Hearsay Statements of Child Abuse Victims

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Hearsay Statements of Child Abuse Victims

Admissibility of Statements of Children Relative to Sexual Abuse

In child custody cases involving abuse, including sexual abuse, the statements of a child might be the best evidence of the abuse. In these cases, courts are often hesitant to bring a child into a courtroom to testify about the abuse. When other parties come into the courtroom to testify as to what a minor child reported, a hearsay objection is commonly invoked. By definition, statements made by a child to third parties are hearsay statements.

However, children’s statements concerning physical or sexual abuse are often admitted into evidence over an objection if the statements comply with the requirements of state child hearsay statutes.[1] The statements of child abuse victims are often admitted into evidence under the residual hearsay exception.[2] Courts have held that children’s out-of-court statements were admissible under this exception where the children did not testify at trial (§ 66). This includes cases in which the courts determined that the children could not, or should not, testify at trial.[3]

The legal basis for admitting these statements is Federal Rules of Evidence 807:

Rule 807. Residual Exception

(a) In General. Under the following circumstances, a hearsay statement is not excluded by the rule against hearsay even if the statement is not specifically covered by a hearsay exception in Rule 803 or 804:

(1) the statement has equivalent circumstantial guarantees of trustworthiness;

(2) it is offered as evidence of a material fact;

(3) it is more probative on the point for which it is offered than any other evidence that the proponent can obtain through reasonable efforts; and

(4) admitting it will best serve the purposes of these rules and the interests of justice.

(b) Notice. The statement is admissible only if, before the trial or hearing, the proponent gives an adverse party reasonable notice of the intent to offer the statement and its particulars, including the declarant’s name and address, so that the party has a fair opportunity to meet it.[4]

An important Missouri case on this topic is In re Marriage of P.K.A.[5] In this case, the mother and a psychologist testified about severe sexual abuse reported to them that were allegedly perpetrated by the father. On appeal, the father asserted that these statements were hearsay and should not have been admitted. The Court of Appeals held the following:

“In this case, even if the state of mind exception would allow the child’s statements, that evidence would not justify restrictions on the father’s visitation unless it could be considered for its truth. If the child mistakenly believed that the father had done the things the child related, that mistaken belief would not be a sufficient ground for restricting visitation. If the statements were erroneous, allowing the father to see his child could correct rather than continue that belief. Thus, it might be in the child’s best interest that the father have unrestricted visitation.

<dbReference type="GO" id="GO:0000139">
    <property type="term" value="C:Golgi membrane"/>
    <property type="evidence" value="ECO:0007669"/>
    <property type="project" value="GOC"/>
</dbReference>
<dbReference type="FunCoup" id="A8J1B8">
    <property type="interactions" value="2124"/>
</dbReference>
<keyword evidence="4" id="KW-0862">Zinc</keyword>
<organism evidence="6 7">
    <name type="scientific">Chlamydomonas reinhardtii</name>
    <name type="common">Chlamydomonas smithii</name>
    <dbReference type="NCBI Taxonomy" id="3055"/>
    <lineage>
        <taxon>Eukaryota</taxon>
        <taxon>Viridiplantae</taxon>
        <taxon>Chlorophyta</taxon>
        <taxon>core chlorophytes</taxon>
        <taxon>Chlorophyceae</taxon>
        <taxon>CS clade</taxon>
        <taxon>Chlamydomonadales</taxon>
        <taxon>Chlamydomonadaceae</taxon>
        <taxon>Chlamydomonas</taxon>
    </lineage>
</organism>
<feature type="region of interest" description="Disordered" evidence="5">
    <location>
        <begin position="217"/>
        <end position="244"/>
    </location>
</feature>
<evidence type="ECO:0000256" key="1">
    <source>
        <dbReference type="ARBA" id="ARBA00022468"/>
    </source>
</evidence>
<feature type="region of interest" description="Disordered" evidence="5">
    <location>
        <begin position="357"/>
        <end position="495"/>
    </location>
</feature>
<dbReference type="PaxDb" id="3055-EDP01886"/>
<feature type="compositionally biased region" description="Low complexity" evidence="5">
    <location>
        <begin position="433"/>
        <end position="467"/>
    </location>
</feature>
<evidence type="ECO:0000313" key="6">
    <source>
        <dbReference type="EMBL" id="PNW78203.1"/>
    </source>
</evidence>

The necessity to have statements of a child indicating abuse considered for their truth calls for a special hearsay exception. J. Bulkley in Evidentiary Theories for Admitting a Child’s Out-of-Court Statement of Sexual Abuse at Trial, Child Sexual Abuse and the Law, ABA National Legal Resource Center for Child Advocacy and Protection, 153, 161 (3d ed. 1982) advocates such an exception:

‘as long as guidelines for admissibility are clearly established within which courts can properly exercise their discretion. Only then will the intent of the rules of evidence be carried out, namely, that they be applied ‘to the end that the truth may be ascertained and proceedings justly determined”[6]

In rare cases, the court has held that the child’s testimony was inadmissible because of the lack of truthfulness.[7] Courts, however, are willing to admit children’s hearsay statements under this exception.[8] It is important, however, to check case law and rules of evidence in your jurisdiction.

[1] Carol Vento, Validity, Construction, and Application of Child Hearsay Statutes, 71 A.L.R.5th 637 (1999).

[2] Id.

[3] Wilson Phelps, Admissibility of Statement Under Rule 807 of Federal Rules of Evidence, Providing for Admissibility of Hearsay Statement Not Covered by Specific Exception, 173 A.L.R. Fed. 1 (2001).

[4] Federal Rule of Evidence 807

[5] In re Marriage of P.K.A., 725 S.W.2d 78 (Mo. App. 1987)

[6] Id.

[7] Id.

[8] Id.


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